(Fig. ). To determine whether the third YWTD repeat domain can indeed bind DKK1, we examined the binding of DKK1-AP to HEK cells expressing R34 or R34E (R34E is R34 carrying the E721 mutation). While R34 showed significant binding of DKK1-AP, R34E failed to do so (Fig. ), demonstrating that R34 is capable of binding DKK1 and that E721 is required for the binding. One possible explanation of the aforementioned paradox is that the third YWTD repeat domain is not the only site for DKK binding on LRP5; thus, LRP5E721
still retains the ability to bind DKK1. This possibility was confirmed by the observation that R12 could also bind DKK1 (Fig. ). Although both R12 and R34 can bind DKK1, their affinities for DKK1 appear to be at least fivefold lower than that of the full-length LRP5 (estimated from half-maximal binding). Although the maximal binding to cells expressing R12 or R34 appeared to be comparable to or probably even higher than that of LRP5wt
(the binding to R12 or R34 did not appear to reach saturation at the maximal possible inputs), the expression levels of R12 and R34 estimated by Western analysis (Fig. ) are approximately twice that of LRP5wt
. Thus, it is reasonable to conclude that there is more than one binding site for DKK1 on LRP5.
FIG. 4. Binding of DKK1-AP to LRP5 and its mutants. (A) HEK cells were transfected with the Mesd plasmid and LRP5 plasmids indicated in the figure and incubated on ice with CM prepared from HEK cells expressing mDKK1-AP. The AP activity was determined as described (more ...)
The question that remains is how G171V, a point mutation in the first YWTD repeat domain, reduces the apparent binding of DKK1 so drastically (Fig. ). The characteristics of the DKK1 binding curve for LRP5G171V
suggest that the G171V mutation does not appear to alter the affinity for DKK1, despite reducing the maximal binding by sixfold (Fig. ). Given that both LRP5wt
were expressed at similar levels (Fig. ), the G171V mutation appears to result in the presence of less LRP5 protein on the cell surface. Knowing that Mesd plays an important role in the transport of LRP5 proteins to cell surfaces, we investigated whether the G171V mutation interferes with the function of Mesd. Mesd has previously been shown to interact with LRP5/6 (10
). Consistent with this finding, we detected coimmunoprecipitation of LRP5 and Mesd (Fig. ). Additionally, we detected the interaction of R12 with Mesd (Fig. ). Interestingly, the G171V mutation disrupted the interactions of both LRP5 (Fig. , lanes 1 and 3) and R12 (Fig. , lanes 1 and 2) with Mesd, while the E721 mutation did not affect the interaction (Fig. , lanes 2 and 3). If the interaction between LRP5 and Mesd is important for the function of Mesd (folding and transport of LRP5/6), the G171V mutation should also impede the secretion of LRP5 mutants that lack the transmembrane domains. As expected, the G171V mutation inhibited the secretion of R12T (Fig. ) and R1-4 (Fig. ), which are R12 and the full-length LRP5, respectively, lacking the transmembrane and intracellular domains. R1-4 carrying the E721 mutation did not show inhibited secretion (data not shown). In addition, live cells expressing wt LRP5 and LRP5G171V
were biotinylated on their surfaces, and the levels of LRP5 proteins at the cell surfaces were compared by Western analysis using streptavidin-conjugated horseradish peroxidase after the LRP5 proteins were immunoprecipitated. As shown in Fig. , the level of biotinylated LRP5G171V
is clearly lower than that of wt LRP5 even though the levels of the two LRP5 molecules in the immunocomplexes are the same, confirming that the G171V mutation interferes with cell surface transport of LRP5.
FIG. 5. G171V mutation disrupts LRP5 trafficking. (A and B) Interaction of LRP5 with Mesd. HEK cells were transfected with expression plasmids as indicated. One day later, the cells were lysed and immunoprecipitation (IP) was carried out using an anti-Flag antibody. (more ...)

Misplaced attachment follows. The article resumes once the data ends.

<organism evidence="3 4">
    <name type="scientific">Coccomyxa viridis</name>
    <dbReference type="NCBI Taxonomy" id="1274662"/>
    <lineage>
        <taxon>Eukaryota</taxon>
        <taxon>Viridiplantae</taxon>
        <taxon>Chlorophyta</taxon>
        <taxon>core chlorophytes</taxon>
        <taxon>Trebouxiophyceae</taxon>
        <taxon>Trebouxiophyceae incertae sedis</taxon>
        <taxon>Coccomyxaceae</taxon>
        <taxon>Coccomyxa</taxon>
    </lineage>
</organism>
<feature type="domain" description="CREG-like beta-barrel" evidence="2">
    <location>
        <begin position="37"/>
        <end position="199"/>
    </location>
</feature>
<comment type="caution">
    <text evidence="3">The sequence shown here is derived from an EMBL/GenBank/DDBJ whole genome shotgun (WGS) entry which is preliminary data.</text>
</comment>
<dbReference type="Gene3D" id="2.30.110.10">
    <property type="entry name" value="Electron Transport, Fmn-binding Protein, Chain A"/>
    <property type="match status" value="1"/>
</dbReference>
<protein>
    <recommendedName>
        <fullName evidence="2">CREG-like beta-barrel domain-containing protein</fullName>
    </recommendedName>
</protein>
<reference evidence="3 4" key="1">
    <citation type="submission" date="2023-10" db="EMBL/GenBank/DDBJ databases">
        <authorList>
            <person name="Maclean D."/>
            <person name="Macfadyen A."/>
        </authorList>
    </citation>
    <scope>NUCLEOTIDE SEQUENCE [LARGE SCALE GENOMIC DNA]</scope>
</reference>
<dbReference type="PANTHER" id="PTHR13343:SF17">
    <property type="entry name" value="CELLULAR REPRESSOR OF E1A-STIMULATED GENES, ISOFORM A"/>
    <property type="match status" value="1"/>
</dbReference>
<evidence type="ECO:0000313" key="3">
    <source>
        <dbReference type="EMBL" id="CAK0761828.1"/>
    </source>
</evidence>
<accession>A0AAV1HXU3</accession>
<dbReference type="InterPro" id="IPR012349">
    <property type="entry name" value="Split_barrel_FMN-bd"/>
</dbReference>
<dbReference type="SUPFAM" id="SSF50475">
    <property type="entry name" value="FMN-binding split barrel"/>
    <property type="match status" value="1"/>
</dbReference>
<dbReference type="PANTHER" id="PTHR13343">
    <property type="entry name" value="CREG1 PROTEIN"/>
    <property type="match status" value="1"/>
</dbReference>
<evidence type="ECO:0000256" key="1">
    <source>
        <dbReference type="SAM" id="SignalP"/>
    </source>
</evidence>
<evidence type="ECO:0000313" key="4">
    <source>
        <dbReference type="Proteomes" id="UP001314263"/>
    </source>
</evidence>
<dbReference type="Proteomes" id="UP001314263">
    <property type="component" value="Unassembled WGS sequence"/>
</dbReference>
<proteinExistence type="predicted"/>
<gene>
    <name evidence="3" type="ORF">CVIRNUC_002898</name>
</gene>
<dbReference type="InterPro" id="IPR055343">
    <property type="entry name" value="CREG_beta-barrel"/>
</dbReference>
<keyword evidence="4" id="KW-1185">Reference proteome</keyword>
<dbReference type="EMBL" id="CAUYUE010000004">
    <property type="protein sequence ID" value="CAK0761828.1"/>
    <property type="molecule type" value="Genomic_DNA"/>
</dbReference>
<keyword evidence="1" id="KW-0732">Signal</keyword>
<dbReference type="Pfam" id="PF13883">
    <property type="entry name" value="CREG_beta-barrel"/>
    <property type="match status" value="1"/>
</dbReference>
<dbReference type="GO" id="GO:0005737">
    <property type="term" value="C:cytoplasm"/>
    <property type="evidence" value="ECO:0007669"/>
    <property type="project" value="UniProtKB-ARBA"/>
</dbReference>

The G171V mutation was predicted to be due to a hypermorphic allele because it is associated with bone phenotypes opposite to those exhibited by LRP5-null or hypomorphic mutations (4
). Our observation of the poor cell surface presentation of LRP5G171V
is an apparent contradiction to the prediction, because one would normally assume that fewer receptors on the cell surface should have resulted in a lower response to Wnt. In fact, when exogenous Wnt was added, which mimics a paracrine or endocrine paradigm, cells expressing LRP5G171V showed a lower response than did cells expressing wt LRP5 (Fig. ). However, this was not true when Wnt was coexpressed with the LRP5 molecules (Fig. ). In other words, the mutation does not appear to affect the activity of autocrine Wnt, suggesting that Wnt proteins may be able to bind to their receptors and activate the signaling events before the receptors are transported to the cell surfaces. These observations allow us to come up with a hypothesis that may explain how LRP5G171V may give rise to higher Wnt activity in osteoblasts during their differentiation; the mutation may affect DKK-mediated antagonism more than Wnt activity if osteoblasts produce autocrine canonical Wnt proteins during differentiation and there is paracrine production of DKK1 in the bone. We found corroborating evidence for our hypothesis when we examined the expression of all 19 mouse Wnt genes in bone marrow stromal osteoblast cultures. One of the Wnt genes, Wnt7b, showed a marked increase in its expression after induction of differentiation (Fig. ). The ability of Wnt7b to stimulate the LEF-1 reporter gene was examined, and it was shown to be able to stimulate the canonical Wnt pathway (Fig. ). Moreover, we found that Dkk1 is highly expressed in osteocytes, and terminally differentiated osteoblasts, but at a low level in osteoblasts (Fig. ). Therefore, the conditions for our hypothesis to be correct exist in the bone.
LRP5G171V shows reduced response to Wnt3a CM compared to wt LRP5. HEK cells were transfected with the LEF activity reporter plasmids, Kremin1 plasmid, and LRP5 or LRP5G171V expression plasmid. Wnt3a CM was added for 6 h.
FIG. 7. Expression of Wnt7b in osteoblasts and DKK1 in osteocytes. (A) Expression of Wnt7b in BMS osteoblasts. Primary BMS osteoblast cultures were established from 3-month-old mice and induced to undergo osteogenic differentiation. Total-RNA samples were isolated (more ...)